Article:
From: Gianluca Interlandi (gianluca_at_u.washington.edu)
Date: Tue May 14 2013 - 00:02:34 CDT
The NAMD tutorial is helpful:
See for example, "Ubiquitin in a Water Box". It provides sample files how
to run it.
On Mon, 13 May 2013, Aron Broom wrote:
> I think you may need to read a bit more about what NAMD does, how it runs and what its
> inputs are. But the short answer to your question is no, you can't just supply the
> coordinates. The user manual and tutorials on the main site are particularly good sources
> of information.
> As has already been mentioned there already exist benchmarking systems that you can use
> which cover a range of sizes, and which would allow you to compare against other hardware.
> These are ready to use so would save some time.
> Have you opened the src/alanin file that you ran to see what the input was? Moreover, how
> do you even know the run completed successfully? The 0.0085 seconds could be the time it
> took to fail from an inappropriate input.
> On Mon, May 13, 2013 at 10:02 PM, linux freaker <linuxfreaker_at_gmail.com> wrote:
> I appreciate your response.
> Actually I am into High Performance Computing Team where I need to benchmark
> different kinds of processor family using NAMD.
> I just installed it and able to see that running ./namd src/alanin took 0.0085 sec.
> It finishes up in no seconds.
> As I am quite new, I need to know if I actually need to build it to supply like
> alanin running directly like:
> ./namd2 src/x.pdb
> just works or I need to build pdb format? Please suggest.
> It would be great if you can send me one or two PDBs which are large in size and
> should take sometime for namd to finish.
> Also, it should run directly like ./namd2 src/?.pdb.
> On Tue, May 14, 2013 at 7:22 AM, Rebecca Swett <rswett_at_chem.wayne.edu> wrote:
> I think you are being somewhat unclear. Are you looking for the PDB
> structure of a large protein? or are you looking for a large set of
> The acronym PDB stands for protein data bank, www.pdb.org is the
> repository of known crystal structures. Used as a file extension, it
> crystallographic coordinates saved in the standardized protein data bank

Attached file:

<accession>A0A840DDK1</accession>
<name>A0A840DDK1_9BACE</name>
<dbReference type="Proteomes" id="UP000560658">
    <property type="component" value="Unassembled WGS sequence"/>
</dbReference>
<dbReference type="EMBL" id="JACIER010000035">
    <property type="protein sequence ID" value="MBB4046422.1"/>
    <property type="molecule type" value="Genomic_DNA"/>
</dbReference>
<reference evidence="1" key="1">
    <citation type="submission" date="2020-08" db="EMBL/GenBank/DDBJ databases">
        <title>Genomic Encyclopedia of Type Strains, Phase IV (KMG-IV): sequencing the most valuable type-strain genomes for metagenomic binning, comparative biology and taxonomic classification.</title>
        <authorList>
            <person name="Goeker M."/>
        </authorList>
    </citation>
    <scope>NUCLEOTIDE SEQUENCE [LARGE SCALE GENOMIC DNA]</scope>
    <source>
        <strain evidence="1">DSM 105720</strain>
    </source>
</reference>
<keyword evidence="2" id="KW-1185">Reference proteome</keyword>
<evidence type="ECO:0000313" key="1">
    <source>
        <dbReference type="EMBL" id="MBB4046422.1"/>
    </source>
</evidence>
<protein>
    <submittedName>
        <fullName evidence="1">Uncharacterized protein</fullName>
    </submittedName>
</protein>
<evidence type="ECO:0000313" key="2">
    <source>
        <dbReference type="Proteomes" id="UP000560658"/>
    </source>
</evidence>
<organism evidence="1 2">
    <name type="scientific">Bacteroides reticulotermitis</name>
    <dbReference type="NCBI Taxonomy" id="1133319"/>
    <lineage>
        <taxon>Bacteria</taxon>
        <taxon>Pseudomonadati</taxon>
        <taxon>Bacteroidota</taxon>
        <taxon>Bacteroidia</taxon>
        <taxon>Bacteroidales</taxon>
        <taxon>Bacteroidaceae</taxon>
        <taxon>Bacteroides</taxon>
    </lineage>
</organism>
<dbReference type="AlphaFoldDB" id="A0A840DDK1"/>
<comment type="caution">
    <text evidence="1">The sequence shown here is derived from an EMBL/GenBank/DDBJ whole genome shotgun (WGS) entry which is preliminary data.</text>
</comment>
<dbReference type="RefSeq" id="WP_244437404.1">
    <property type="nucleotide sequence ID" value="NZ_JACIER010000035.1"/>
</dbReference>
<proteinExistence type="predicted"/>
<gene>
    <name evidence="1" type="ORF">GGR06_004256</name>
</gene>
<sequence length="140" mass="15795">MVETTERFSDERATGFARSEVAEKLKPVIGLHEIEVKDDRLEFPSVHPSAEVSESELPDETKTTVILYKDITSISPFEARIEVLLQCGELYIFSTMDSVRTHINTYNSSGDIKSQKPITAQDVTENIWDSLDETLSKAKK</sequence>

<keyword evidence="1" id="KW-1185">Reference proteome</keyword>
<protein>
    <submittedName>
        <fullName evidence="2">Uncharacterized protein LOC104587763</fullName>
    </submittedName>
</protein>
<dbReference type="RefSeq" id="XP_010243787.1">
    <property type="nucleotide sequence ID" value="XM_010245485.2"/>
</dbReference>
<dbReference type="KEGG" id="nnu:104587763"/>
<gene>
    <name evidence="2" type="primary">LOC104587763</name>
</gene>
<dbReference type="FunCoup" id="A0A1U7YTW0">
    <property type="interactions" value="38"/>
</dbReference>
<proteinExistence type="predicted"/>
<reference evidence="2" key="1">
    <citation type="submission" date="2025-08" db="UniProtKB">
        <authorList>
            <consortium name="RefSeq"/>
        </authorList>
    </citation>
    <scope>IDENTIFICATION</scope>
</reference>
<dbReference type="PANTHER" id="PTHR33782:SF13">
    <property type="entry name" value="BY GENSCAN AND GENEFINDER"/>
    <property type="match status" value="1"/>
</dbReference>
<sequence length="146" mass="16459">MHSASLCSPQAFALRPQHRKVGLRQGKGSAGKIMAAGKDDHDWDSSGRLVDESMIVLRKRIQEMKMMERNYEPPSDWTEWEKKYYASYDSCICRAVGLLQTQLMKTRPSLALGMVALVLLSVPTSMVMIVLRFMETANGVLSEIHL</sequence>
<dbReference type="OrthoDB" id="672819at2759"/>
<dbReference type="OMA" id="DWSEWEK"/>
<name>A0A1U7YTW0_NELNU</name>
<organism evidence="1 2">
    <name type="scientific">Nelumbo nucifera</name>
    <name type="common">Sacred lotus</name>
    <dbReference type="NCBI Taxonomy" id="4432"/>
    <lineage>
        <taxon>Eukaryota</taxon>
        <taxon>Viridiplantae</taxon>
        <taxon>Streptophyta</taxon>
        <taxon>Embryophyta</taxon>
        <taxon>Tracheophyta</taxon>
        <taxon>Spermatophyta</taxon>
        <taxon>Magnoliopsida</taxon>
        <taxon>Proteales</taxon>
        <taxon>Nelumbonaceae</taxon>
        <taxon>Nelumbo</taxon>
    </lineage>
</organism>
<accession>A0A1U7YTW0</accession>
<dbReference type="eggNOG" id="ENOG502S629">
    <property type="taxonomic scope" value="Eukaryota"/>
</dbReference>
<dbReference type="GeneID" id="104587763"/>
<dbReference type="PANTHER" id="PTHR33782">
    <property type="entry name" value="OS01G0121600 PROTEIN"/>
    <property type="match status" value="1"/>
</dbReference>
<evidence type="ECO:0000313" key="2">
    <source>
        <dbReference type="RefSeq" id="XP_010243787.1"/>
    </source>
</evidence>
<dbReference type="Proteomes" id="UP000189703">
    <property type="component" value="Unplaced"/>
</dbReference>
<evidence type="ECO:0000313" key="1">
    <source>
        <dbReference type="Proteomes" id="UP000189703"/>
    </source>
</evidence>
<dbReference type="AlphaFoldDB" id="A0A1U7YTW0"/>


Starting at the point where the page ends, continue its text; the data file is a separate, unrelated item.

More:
> format. www.pdb.org is where you would find most known structure files in
> the downloadable format
> of numbers and letters. For example 2aa1.pdb is the structure of the day
> today and is a large toxin. If you are looking for a collection of
> structure files in pdb format, you may want to look at some of the search
> and download options on that site. However I strongly suggest doing some
> more reading. It is imperative to good science that users understand the
> files and formats they are working with.
> R.J. Swett
> Wayne State University
> 357 Chemistry
> Detroit, MI 48201
> Lab Phone 313-577-0552
> Cell Phone 906-235-0768
> On 5/13/2013 8:51 PM, linux freaker wrote:
> Hi All,
> I looked into pdb.org but couldnt get large size protein data bank. As I
> am new to NAMD, please suggest me larger PDB.
> http://chemistry.gsu.edu/Glactone/PDB/Amino_Acids/aa.html is the link I
> tried looking into but those are samll size PDBs.
> Can you please paste the link for large size PDB?
> Also, is it possible to accomunlate and run ./namd2 src/* for selecting
> various PDBs?
> On Mon, May 13, 2013 at 11:42 PM, linux freaker <linuxfreaker_at_gmail.com>
> Which shall I choose? can you suggest me a pdb just like
> alanin which I can use directly?
> On 13 May 2013 22:43, "Ajasja Ljubeti?"
> <ajasja.ljubetic_at_gmail.com> wrote:
> Here is a ready to run benchmark (apo1)
> http://www.ks.uiuc.edu/Research/namd/performance.html (Direct
> On 13 May 2013 18:52, Cesar Millan <pachequin_at_gmail.com>
> On Mon, May 13, 2013 at 11:49 AM, linux freaker
> <linuxfreaker_at_gmail.com> wrote:
> I installed namd on linux machine.I
> ran src/alanin on 4 processor and it
> completed in no time.I need it to
> take some 5-10 minutes running so
> that I can benchmark.where I can
> download pdb from which is larger in
> Aron Broom M.Sc
> PhD Student
> Department of Chemistry
> University of Waterloo
Gianluca Interlandi, PhD gianluca_at_u.washington.edu
+1 (206) 685 4435
Research Scientist at the Department of Bioengineering
at the University of Washington, Seattle WA U.S.A.
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